What is ADHD?

ADHD is a neurodevelopmental condition affecting between 2% and 5% of the population. Neurodevelopmental means that it has to do with the way a person’s central nervous system works, keeping in mind that all people are different! ADHD difficulties usually become apparent when a person is a young child. People with ADHD have difficulty in controlling their attention and inhibiting their impulses. They often have great difficulty in planning tasks, getting started on and keeping going with activities especially if they are effortful. It is well-known that children with ADHD are more active than other children, though girls with ADHD tend to be less active than boys with ADHD. It’s hard for children who have ADHD to become engrossed in their activities, to enjoy and learn from them. Children who have ADHD are more at risk of having other neurodevelopmental difficulties such as specific learning difficulties. Because of their impulsivity, children with ADHD can be very disruptive, so they can struggle to maintain friendships. Other relationships can also become strained. These difficulties can lead to increasing behavioural or emotional difficulties.

ADHD is a condition which is treatable with support, psychological input and sometimes medication. These treatments do not cure the ADHD – it is a more question of adapting to, and minimising the impact of the ADHD, coming to grips with the fact that some symptoms may persist into adulthood. It is important to remember that children with ADHD are often delightful children who will grow into fun and interesting adults. Childhood can be a particularly challenging time for those with ADHD, in part because of the way the condition interacts with our environments and cultures – for example – with dangers on our roads, in our neighbourhoods, and the need for learn a great deal at school. Helping to develop a better ‘match’ between the person, their condition and their environment can be an important part of treatment.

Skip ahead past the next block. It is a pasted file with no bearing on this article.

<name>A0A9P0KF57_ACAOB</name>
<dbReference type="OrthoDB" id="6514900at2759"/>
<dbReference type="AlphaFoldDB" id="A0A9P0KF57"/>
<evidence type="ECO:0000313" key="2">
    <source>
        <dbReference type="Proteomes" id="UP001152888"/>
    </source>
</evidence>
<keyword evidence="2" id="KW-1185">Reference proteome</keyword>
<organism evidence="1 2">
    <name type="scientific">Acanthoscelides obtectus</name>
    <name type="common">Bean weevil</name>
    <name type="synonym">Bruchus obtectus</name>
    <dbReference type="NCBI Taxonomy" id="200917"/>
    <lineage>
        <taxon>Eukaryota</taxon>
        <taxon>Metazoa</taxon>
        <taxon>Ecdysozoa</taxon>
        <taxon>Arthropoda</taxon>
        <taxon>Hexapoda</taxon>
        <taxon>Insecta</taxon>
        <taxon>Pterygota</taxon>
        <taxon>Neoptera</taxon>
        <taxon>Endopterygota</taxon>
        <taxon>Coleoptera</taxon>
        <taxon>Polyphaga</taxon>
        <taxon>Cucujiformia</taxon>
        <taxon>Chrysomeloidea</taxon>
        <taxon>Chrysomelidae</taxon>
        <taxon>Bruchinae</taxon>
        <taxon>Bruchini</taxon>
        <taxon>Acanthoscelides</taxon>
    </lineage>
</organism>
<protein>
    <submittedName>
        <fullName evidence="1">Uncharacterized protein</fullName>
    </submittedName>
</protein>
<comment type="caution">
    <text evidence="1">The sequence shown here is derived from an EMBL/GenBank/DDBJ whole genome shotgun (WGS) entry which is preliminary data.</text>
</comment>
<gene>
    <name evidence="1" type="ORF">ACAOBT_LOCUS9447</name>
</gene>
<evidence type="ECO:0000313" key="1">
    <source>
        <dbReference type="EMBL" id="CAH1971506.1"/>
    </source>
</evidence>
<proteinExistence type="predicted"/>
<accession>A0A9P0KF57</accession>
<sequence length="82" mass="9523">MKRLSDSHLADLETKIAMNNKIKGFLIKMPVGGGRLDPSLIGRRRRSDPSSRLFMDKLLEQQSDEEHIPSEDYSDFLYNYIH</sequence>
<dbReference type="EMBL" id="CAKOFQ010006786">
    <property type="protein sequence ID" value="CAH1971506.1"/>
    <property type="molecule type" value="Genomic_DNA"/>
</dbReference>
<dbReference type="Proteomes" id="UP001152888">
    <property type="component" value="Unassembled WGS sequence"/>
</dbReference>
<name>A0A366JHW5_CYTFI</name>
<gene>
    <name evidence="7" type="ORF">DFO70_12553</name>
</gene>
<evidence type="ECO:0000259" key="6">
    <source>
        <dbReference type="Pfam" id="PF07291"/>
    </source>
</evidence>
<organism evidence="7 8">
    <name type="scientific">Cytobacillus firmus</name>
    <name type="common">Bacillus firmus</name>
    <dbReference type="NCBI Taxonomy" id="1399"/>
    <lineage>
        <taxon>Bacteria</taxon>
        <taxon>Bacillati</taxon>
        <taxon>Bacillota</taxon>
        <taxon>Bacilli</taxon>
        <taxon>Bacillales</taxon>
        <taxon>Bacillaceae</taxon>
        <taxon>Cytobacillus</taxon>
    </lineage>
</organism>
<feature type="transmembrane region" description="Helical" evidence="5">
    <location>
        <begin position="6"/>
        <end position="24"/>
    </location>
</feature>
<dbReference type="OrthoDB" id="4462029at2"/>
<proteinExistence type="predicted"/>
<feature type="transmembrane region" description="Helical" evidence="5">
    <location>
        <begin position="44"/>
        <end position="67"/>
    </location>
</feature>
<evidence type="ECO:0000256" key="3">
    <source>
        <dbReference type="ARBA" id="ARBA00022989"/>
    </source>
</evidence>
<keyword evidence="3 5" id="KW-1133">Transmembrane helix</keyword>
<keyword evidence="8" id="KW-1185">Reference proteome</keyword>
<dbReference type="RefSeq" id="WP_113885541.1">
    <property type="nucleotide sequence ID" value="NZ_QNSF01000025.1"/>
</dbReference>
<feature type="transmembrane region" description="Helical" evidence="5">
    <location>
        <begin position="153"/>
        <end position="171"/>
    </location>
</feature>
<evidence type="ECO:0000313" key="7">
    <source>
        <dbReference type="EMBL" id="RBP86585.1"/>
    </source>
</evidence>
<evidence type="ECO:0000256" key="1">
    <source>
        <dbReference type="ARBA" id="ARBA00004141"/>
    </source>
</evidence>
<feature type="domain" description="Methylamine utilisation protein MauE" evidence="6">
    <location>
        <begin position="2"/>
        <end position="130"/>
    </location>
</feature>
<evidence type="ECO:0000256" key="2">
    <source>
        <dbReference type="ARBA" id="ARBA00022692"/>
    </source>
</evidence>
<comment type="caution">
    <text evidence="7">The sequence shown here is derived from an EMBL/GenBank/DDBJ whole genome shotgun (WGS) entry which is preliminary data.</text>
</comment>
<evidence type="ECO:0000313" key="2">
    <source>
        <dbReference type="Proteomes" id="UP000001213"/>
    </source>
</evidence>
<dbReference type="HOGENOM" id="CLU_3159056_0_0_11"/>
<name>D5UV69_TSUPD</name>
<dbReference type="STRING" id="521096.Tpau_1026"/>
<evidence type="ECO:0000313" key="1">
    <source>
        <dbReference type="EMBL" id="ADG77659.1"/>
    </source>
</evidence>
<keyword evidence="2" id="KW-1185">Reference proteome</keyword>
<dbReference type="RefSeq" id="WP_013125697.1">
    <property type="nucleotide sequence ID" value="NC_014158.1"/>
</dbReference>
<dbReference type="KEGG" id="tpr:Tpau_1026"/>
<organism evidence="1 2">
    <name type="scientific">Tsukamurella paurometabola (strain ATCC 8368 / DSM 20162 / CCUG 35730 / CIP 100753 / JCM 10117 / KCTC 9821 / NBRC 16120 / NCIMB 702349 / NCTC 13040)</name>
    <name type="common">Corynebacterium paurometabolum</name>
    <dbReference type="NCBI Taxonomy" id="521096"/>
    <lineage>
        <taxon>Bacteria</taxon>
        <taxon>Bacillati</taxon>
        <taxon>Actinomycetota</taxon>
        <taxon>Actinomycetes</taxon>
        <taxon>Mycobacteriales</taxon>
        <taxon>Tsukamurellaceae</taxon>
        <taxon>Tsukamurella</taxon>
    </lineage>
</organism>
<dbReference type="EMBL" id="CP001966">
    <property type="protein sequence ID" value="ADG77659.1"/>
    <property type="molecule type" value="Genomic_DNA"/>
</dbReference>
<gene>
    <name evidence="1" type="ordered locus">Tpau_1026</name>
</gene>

People are sometimes surprised that children with ADHD can play computer games for long periods. This may be due to the highly interactive nature of the games which have continually changing stimuli. When assessing whether or not a child may have ADHD, their ability to attend to computer games is generally disregarded.